Labour MP Mar Creagh, one of the signatories, said it was a "mark of shame that Britain has failed to offer Asia Bibi."
Bibi was put on death row for blasphemy in Pakistan almost ten years ago, following allegations by Muslim women she worked with that she insulted Prophet Mohammed. Bibi denied the claims but was jailed and sentenced to hang on November 11, 2010.
The woman is being held in Pakistan, after Imran Khan's government agreed to allow a petition challenging the court decision that had angered religious extremists in the country, actively opposing Bibi's release by organizing rallies in several large cities.
Bibi's husband has appealed to the UK government, among others, to grant asylum for his wife. Downing Street has not yet agreed to do that, which prompted a number of Catholic politicians and activists to send a letter to Jeremy Hunt.
"We are very aware that there are extremist elements in this country". Disappointed we're seen this way. It's spurious that Britain's complacency is being blamed on our proud multicultural nature, rather than institutional coldness.— Benji Smith (@IWTheDarkPrince) November 11, 2018
Then the protesters need to be dealt with, not refuse help to a woman who needs it and deserves it.— Vanessa Bailey (@vbaileyactor) November 12, 2018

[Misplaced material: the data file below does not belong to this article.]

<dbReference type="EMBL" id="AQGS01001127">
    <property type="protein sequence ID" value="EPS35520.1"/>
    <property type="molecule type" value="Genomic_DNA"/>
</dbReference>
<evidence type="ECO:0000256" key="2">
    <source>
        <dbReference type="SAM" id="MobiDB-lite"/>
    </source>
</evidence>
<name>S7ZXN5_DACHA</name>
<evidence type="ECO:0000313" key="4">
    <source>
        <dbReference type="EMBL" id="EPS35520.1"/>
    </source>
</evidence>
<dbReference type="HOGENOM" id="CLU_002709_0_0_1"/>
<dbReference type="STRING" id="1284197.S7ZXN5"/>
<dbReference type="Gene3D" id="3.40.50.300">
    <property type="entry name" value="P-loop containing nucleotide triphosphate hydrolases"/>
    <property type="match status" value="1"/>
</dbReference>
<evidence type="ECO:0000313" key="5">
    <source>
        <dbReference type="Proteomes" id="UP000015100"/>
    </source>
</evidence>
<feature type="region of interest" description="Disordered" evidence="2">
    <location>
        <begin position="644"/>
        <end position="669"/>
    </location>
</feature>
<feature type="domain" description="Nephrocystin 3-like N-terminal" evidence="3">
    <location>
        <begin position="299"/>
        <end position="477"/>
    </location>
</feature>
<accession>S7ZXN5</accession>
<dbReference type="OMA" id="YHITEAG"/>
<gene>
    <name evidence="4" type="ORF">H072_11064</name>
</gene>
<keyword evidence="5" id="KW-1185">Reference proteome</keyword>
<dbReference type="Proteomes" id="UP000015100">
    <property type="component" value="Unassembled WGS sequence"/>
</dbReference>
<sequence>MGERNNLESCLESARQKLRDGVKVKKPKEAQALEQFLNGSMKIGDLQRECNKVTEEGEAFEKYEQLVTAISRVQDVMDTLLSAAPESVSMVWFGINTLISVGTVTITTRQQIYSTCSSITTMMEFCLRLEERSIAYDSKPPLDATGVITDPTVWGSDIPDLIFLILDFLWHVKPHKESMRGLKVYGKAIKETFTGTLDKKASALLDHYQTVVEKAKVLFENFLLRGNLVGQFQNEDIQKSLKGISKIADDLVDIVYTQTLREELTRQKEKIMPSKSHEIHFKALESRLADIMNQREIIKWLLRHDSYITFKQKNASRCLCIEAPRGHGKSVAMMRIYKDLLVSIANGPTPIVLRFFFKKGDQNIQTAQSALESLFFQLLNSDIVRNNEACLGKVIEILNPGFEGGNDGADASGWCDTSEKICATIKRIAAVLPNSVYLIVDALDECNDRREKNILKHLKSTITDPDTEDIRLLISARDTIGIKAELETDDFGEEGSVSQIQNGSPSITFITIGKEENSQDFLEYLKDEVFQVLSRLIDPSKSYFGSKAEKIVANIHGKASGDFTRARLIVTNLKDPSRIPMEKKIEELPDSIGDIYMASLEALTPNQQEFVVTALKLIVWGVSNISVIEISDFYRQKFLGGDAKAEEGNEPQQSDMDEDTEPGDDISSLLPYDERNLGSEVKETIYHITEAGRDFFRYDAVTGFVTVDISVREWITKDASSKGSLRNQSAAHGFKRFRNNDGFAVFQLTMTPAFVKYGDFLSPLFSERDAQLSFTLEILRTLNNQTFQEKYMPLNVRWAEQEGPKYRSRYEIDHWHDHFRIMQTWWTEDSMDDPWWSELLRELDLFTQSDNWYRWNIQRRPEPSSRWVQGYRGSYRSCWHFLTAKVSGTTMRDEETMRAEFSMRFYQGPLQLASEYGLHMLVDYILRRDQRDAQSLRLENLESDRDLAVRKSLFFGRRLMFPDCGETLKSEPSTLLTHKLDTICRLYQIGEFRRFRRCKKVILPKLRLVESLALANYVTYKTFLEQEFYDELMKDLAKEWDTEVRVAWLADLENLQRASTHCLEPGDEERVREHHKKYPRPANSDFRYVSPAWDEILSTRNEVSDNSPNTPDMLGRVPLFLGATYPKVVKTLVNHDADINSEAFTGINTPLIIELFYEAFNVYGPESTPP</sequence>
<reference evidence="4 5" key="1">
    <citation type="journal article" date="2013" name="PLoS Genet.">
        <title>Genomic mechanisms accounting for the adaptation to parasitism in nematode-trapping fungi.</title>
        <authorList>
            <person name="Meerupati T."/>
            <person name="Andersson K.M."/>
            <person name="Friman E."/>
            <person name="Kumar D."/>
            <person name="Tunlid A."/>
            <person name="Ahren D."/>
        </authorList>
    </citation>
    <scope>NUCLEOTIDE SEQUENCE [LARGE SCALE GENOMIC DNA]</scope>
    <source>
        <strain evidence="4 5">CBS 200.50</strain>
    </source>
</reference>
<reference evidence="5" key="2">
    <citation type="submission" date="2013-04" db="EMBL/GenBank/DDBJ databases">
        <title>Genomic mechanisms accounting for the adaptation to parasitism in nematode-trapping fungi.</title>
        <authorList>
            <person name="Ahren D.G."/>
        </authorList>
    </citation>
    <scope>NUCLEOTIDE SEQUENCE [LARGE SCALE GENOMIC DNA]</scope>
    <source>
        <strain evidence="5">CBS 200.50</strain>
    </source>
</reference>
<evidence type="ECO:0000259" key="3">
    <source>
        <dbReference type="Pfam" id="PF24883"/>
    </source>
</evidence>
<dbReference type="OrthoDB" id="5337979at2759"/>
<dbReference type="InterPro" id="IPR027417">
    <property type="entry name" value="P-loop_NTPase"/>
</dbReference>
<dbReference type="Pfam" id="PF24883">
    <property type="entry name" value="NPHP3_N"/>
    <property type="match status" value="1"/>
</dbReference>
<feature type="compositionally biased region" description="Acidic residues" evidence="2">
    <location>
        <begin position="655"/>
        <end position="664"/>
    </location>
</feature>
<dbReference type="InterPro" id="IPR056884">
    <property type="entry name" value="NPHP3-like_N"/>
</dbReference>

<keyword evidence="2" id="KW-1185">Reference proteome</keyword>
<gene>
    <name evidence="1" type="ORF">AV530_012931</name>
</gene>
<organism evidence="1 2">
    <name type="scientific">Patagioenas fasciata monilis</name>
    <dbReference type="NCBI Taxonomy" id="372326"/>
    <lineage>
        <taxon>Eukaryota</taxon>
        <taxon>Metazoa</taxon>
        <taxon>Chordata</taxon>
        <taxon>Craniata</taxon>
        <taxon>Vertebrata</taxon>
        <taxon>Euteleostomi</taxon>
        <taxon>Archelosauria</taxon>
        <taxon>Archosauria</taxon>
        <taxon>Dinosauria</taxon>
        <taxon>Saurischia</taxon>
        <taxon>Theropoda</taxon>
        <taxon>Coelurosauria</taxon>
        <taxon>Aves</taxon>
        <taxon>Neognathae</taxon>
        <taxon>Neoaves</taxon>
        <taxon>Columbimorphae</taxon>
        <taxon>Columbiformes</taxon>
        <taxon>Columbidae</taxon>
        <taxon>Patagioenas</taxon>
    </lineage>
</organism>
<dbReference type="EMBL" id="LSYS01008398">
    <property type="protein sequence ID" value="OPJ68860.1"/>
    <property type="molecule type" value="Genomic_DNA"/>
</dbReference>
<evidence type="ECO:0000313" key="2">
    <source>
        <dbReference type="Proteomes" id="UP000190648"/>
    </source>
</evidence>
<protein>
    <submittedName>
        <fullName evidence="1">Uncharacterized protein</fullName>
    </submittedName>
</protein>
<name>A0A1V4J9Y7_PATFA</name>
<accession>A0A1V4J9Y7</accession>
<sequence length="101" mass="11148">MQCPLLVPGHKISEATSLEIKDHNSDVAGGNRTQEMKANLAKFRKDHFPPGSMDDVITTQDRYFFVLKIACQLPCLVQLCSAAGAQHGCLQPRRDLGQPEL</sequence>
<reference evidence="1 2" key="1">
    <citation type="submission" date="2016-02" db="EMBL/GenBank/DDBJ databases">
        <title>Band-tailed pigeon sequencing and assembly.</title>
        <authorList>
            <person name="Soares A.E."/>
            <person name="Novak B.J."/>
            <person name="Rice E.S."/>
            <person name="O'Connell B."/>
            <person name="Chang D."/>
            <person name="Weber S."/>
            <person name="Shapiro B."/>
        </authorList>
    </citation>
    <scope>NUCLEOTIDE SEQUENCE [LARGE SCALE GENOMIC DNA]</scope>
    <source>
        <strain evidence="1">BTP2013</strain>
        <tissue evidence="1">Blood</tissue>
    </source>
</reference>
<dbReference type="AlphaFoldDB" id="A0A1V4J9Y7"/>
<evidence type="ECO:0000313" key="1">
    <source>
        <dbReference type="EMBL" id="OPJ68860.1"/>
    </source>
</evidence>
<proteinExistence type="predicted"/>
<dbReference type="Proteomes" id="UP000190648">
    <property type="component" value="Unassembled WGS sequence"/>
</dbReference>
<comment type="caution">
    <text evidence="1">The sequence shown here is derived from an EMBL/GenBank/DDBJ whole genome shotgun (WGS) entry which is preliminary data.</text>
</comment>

Asia Bibi is free from prison but is being prevented exit from Pakistan by PM Imran Khan's Government till a petition from Tehreek-e-Labaaik is heard. This is due to Mr Khan's historic and demoralising… https://t.co/DQ74na302N— Wilson Chowdhry (@WilsonChowdhry) November 11, 2018
I mean where's Yvette and Harriet, surely they have knocked up a petition by now. 🙀— Cazza R (@cazred1) November 12, 2018
As a Pakistani who lives in London I completely agree. It is sad indeed that she hasn't been offered asylum in UK. And if UK caves in because it fears extremist backlash what is the difference between UK government and the Pakistani government? Both surrender to extremists?— Ayesha Ijaz Khan (@ayeshaijazkhan) November 12, 2018
"This startling hostility towards Asia Bibi within the UK could be one reason Britain did not offer asylum and perhaps this it is more thoughtful than it first appeared and a kindness after all," Wilson Chowdhry of the British Pakistani Christian Association, said.
Former UK Foreign Secretary William Hague argued that he would refrain from making any assumptions about what the government may or may not be doing with regards to Bibi's case.
"In my experience decisions like these are incredibly complicated and in some cases dependent on absolute secrecy. No sensible Minister would say anything in public," Hague added.
Bibi's case is supported by the Vatican, while Italy's Interior Minister Matteo Salvini recently suggested that Rome was working "discretely" with other Western countries on her case.